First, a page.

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Does this make sense?


WeiChiLoh
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I believe that the Fed has repeatedly signaled that they would start raising rates when the real economy gets moving. But the real economy is really one of the last movers in this game isnt it? It is more of a lagging indicator?

 

The corporations will appear in the earlier innings, and they have. Corporate debt issuance is at an all time high (S&P report), and quality is getting weaker (Moody's report). This drove down WACC and equities have performed tremendously. But, it seems to me that most companies are borrowing, not to fund growth CAPEX investment, but more for working capital requirements, and more importantly, financial engineering such as share repurchasing and M&A.

 

So basically, companies are getting levered, to get even more levered by buying back shares and doing minimally accretive M&A.

 

So, the WACC, especially for companies of lower credit, drops exponentially with debt load. This is especially so for lower credit companies with high cost of equity in proportion to cost of debt. They are more sensitive to changes in the capital structure.

 

So when the Fed raises rate, companies, especially those of lower quality, would suffer, as companies have became largely entrenched into debt rates. As the lower credit companies typically have weak businesses and thus slim margins of the WACC, they would suffer the most as a small rise in rates, would spur a large rise in their WACC, which erodes their margins at an even wider margin. On a market-wide level, WACC rises and the market crashes.

 

What do you guys think?

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What happens to the WACC is as the company becomes more levered the cost of equity increases to offset the cost of debt.  At the optimal capital structure level (typically based upon the historical industry average), the WACC is the lowest.  At higher debt level the cost of equity increases at a faster rate than the cost of debt declines.  As to whether increases in debt rates will increase the WACC, is dependent the assumption of increasing interest rates.  I personally do not think interest rates will go up because of huge demand from pension and retirement accounts in the developed world where most of the financial asset are.  The debt rate used in WACC calculations is the LT debt rate so it is driven more by market forces versus fed actions.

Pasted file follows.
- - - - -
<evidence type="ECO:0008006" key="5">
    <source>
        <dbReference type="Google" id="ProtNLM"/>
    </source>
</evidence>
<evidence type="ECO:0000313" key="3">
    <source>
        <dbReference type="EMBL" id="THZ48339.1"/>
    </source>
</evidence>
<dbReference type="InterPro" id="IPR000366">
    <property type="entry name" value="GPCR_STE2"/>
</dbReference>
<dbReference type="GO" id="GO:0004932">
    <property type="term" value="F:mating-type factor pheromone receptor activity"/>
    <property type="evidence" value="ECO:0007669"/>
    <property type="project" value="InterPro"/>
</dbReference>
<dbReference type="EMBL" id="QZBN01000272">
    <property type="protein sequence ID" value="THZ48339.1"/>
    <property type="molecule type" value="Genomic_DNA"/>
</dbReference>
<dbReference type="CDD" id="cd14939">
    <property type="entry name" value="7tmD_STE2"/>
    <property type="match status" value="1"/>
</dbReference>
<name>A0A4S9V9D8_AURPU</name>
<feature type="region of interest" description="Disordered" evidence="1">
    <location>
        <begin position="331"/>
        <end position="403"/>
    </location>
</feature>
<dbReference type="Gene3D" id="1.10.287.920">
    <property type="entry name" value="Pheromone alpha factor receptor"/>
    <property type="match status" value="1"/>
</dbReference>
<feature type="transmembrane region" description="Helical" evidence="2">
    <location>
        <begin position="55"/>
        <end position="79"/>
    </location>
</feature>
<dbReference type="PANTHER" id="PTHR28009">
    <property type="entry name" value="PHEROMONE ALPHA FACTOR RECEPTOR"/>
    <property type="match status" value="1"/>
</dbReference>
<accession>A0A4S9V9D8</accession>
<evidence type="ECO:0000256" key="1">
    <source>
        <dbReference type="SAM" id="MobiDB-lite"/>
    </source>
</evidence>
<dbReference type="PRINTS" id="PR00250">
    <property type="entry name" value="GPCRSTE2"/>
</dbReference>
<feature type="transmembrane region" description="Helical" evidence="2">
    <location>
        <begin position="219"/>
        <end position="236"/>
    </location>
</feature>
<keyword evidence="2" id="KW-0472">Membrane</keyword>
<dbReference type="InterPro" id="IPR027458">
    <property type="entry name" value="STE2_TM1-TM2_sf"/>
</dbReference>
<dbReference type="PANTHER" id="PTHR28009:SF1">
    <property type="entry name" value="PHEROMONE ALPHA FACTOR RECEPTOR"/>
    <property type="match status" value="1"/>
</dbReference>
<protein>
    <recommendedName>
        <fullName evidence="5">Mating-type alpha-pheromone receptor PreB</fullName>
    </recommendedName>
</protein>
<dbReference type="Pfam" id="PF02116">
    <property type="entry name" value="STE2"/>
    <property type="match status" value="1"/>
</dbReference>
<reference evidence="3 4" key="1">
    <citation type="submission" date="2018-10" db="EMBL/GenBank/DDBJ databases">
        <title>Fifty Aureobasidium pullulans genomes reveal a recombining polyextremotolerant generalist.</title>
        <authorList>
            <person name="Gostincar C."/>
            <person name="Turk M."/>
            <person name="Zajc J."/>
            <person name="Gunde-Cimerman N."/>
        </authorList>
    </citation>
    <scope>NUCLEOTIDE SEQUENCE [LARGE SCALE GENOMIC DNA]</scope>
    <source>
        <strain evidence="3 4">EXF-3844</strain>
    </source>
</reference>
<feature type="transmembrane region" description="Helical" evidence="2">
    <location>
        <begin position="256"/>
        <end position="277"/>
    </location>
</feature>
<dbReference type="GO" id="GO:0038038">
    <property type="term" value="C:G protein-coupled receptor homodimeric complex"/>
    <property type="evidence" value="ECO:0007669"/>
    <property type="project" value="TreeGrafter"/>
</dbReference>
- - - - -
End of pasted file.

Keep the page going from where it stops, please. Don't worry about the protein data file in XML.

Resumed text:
Packer

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One limitation of your reasoning is the underlying assumption that WACC actually changes continuously for companies. In reality, companies raise debt in discrete amounts and at specific times, and if they have raised enough sometimes a few years can go by before they need to tap the debt market again.

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Guest wellmont

even if fed were to, Gasp, raise rates all the way to 2%, that is a level that is way below what corporations and banks have historically had to deal with. we've been conned into thinking the world will end if rates go up.

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One limitation of your reasoning is the underlying assumption that WACC actually changes continuously for companies. In reality, companies raise debt in discrete amounts and at specific times, and if they have raised enough sometimes a few years can go by before they need to tap the debt market again.

Just because companies issue debt/equity at discrete intervals doesn't mean that the WACC isn't changing continuously. Debt and equity prices do change (almost) continuously. If their debt is for example trading above par they would presumably be able to issue debt at lower rates and visa versa.

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